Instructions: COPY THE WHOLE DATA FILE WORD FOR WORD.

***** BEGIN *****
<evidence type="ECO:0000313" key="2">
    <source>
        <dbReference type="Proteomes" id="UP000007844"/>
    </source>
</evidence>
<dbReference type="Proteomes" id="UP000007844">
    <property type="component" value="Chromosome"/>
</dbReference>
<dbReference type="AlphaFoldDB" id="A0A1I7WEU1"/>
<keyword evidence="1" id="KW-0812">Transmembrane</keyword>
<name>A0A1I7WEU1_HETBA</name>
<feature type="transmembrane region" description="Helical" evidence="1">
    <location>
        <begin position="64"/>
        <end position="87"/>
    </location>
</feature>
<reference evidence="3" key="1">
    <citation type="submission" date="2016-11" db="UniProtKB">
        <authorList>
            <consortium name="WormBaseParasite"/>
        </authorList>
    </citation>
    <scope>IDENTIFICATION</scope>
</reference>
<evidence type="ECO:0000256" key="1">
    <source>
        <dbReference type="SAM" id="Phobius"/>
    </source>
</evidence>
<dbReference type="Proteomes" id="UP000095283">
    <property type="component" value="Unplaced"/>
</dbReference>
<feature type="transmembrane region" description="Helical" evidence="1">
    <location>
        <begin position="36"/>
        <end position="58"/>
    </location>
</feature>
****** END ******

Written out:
<evidence type="ECO:0000313" key="2">
    <source>
        <dbReference type="Proteomes" id="UP000007844"/>
    </source>
</evidence>
<dbReference type="Proteomes" id="UP000007844">
    <property type="component" value="Chromosome"/>
</dbReference>
<dbReference type="AlphaFoldDB" id="A0A1I7WEU1"/>
<keyword evidence="1" id="KW-0812">Transmembrane</keyword>
<name>A0A1I7WEU1_HETBA</name>
<feature type="transmembrane region" description="Helical" evidence="1">
    <location>
        <begin position="64"/>
        <end position="87"/>
    </location>
</feature>
<reference evidence="3" key="1">
    <citation type="submission" date="2016-11" db="UniProtKB">
        <authorList>
            <consortium name="WormBaseParasite"/>
        </authorList>
    </citation>
    <scope>IDENTIFICATION</scope>
</reference>
<evidence type="ECO:0000256" key="1">
    <source>
        <dbReference type="SAM" id="Phobius"/>
    </source>
</evidence>
<dbReference type="Proteomes" id="UP000095283">
    <property type="component" value="Unplaced"/>
</dbReference>
<feature type="transmembrane region" description="Helical" evidence="1">
    <location>
        <begin position="36"/>
        <end position="58"/>
    </location>
</feature>